Until 1938 Helene Silverio was employed at Galerie Harding, Kärntnerstraße 16 in Vienna's 1st district, and was already engaged before the annexation of Austria to Nazi Germany to Arnold Harding, one of the two owners. In early 1939 the Property Transaction Office authorized her to take over the gallery from Arnold Harding. The other partner, Alfred Harding, had fled to Czechoslovakia shortly after annexation to avoid persecution. Silverio was never a member of the NSDAP but became a member of the Reich Chamber of Fine Arts at the end of July 1938 so as to be able to operate as an art dealer. The gallery was renamed Galerie Helene Silverio in 1940 with her as the sole proprietor. Both the previous owner Arnold Harding and Silverio were subject to attacks and attempts at blackmail by the art dealer Eduard Nierscher, who attempted unsuccessfully to gain title to the company. Nierscher, who had been employed in the gallery until 1935, knew of the relationship between Silverio and Arnold Harding, which under the Nazi laws constituted the criminal offence of "racial defilement". Draconian punishment was also meted out for "disguised takeover". In fact, this was one of the few cases of "fictitious Aryanization" in the art and antiques business. Silverio hid Arnold Harding from November 1941 until the end of the Second World War in her apartment at Weihburggasse 4 in the 1st district, not far from the gallery, to protect him from deportation. She helped other Jewish persecutees as well, such as Gertrude Spiegler, married name Neuwirth (1909–1965), who was also hidden in her apartment and the attached storerooms. Silverio had to organize food on the black market and also to recruit a few friends and acquaintances so as to be able to look after them.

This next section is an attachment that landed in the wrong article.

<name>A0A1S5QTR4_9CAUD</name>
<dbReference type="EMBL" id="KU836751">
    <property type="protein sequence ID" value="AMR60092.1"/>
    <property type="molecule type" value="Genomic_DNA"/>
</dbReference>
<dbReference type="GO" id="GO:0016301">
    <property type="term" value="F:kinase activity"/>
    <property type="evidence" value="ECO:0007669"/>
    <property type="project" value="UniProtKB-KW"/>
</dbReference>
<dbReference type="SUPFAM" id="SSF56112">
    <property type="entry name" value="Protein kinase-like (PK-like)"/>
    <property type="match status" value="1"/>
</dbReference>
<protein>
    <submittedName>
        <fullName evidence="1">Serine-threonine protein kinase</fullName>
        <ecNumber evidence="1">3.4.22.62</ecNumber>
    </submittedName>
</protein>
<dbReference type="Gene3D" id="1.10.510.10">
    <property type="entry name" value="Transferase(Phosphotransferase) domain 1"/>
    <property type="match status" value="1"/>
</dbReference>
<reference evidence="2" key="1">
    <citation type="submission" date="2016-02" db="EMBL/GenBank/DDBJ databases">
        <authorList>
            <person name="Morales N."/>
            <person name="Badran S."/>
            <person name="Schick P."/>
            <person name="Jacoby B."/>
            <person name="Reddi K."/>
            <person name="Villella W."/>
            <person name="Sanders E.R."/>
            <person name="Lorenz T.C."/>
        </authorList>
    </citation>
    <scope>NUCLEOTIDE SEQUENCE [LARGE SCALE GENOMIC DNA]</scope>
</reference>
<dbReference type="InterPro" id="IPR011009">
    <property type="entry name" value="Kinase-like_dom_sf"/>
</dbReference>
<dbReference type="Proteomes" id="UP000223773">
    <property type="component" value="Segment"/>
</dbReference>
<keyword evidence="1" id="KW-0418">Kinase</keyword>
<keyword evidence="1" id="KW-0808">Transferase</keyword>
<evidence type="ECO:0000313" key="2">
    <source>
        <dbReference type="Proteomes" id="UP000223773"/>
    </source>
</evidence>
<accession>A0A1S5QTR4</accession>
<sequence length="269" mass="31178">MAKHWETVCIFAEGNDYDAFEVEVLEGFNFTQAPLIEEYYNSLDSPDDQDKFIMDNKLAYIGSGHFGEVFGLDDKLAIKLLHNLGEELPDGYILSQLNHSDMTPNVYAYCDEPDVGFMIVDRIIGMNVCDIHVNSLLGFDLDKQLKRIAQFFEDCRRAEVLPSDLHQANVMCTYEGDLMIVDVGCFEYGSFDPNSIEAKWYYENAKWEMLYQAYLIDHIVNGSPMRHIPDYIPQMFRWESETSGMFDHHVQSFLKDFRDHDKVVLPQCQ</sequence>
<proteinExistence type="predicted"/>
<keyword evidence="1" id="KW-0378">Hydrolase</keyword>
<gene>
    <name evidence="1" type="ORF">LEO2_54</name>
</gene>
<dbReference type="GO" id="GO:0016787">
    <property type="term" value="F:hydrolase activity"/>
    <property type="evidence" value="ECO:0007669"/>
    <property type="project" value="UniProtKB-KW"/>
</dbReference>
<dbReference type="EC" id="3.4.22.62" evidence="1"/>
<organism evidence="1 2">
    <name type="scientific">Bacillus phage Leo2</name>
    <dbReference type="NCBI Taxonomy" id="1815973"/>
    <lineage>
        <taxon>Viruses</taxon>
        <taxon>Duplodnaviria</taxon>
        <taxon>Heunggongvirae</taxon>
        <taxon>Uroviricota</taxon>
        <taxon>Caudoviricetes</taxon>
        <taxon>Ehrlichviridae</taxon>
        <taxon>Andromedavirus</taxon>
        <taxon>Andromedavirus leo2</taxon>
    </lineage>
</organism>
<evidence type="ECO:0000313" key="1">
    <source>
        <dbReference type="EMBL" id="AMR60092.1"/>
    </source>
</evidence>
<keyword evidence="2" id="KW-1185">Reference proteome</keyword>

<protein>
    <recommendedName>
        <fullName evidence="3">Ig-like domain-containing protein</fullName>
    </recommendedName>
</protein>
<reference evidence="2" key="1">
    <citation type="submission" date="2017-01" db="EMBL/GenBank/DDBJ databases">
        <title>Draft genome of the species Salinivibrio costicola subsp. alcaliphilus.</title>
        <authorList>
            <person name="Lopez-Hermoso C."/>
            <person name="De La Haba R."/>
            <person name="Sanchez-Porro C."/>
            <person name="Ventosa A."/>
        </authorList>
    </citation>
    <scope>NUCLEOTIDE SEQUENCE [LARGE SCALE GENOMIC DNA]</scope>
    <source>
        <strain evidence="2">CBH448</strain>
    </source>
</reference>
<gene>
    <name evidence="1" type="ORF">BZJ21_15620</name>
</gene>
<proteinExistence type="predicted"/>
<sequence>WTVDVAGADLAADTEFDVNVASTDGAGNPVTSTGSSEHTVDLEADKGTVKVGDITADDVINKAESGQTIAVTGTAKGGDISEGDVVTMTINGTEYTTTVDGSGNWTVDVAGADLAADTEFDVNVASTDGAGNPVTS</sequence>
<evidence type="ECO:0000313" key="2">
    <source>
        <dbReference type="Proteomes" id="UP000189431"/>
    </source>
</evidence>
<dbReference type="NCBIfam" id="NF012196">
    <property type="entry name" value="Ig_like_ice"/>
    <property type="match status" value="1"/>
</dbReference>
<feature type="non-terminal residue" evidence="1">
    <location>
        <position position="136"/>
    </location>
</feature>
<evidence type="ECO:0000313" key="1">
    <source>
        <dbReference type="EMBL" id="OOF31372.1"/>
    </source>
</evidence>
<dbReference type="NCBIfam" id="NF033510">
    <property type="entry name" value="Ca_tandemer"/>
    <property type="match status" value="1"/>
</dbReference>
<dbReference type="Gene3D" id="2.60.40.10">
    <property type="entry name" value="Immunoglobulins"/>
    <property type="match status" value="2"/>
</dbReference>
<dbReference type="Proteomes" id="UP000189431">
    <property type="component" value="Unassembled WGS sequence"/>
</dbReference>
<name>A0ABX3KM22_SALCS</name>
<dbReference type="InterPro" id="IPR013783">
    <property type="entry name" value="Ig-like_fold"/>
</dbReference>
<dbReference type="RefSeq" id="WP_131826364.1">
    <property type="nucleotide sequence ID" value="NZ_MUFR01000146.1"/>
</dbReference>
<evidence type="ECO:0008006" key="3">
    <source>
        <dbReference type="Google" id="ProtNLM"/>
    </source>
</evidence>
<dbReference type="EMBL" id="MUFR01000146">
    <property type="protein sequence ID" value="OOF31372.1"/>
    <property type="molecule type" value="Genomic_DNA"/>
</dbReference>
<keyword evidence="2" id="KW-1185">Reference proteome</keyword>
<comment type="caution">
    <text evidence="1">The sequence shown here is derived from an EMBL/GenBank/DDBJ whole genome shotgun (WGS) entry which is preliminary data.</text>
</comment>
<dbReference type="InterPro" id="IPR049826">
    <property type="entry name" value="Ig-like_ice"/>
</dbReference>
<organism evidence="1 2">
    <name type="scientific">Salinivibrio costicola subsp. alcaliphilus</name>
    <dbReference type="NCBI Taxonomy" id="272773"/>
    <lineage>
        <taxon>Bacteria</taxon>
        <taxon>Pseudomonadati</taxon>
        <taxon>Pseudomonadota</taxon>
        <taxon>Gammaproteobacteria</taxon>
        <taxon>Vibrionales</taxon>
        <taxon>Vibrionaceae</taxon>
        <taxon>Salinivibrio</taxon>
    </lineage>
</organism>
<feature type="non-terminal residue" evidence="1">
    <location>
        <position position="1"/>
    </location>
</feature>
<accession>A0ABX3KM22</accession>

Helene Silverio and Arnold Harding married in May 1945, just after the end of the Second World War. The background to the proceedings instigated by Hans Lion, an Austrian art dealer persecuted as a Jew and living in Nice, against Helene Silverio for the return of the Klimt painting The Fishes is unclear. In its judgement of 14 January 1952, the restitution commission at the provincial court for civil law matters in Vienna rejected Lion's claim as being unfounded. After the war Helene Harding continued to manage the gallery – renamed Galerie Helene Harding in 1949 – as sole proprietor. She relinquished her trade licence in November 1974, just under a year after her husband's death.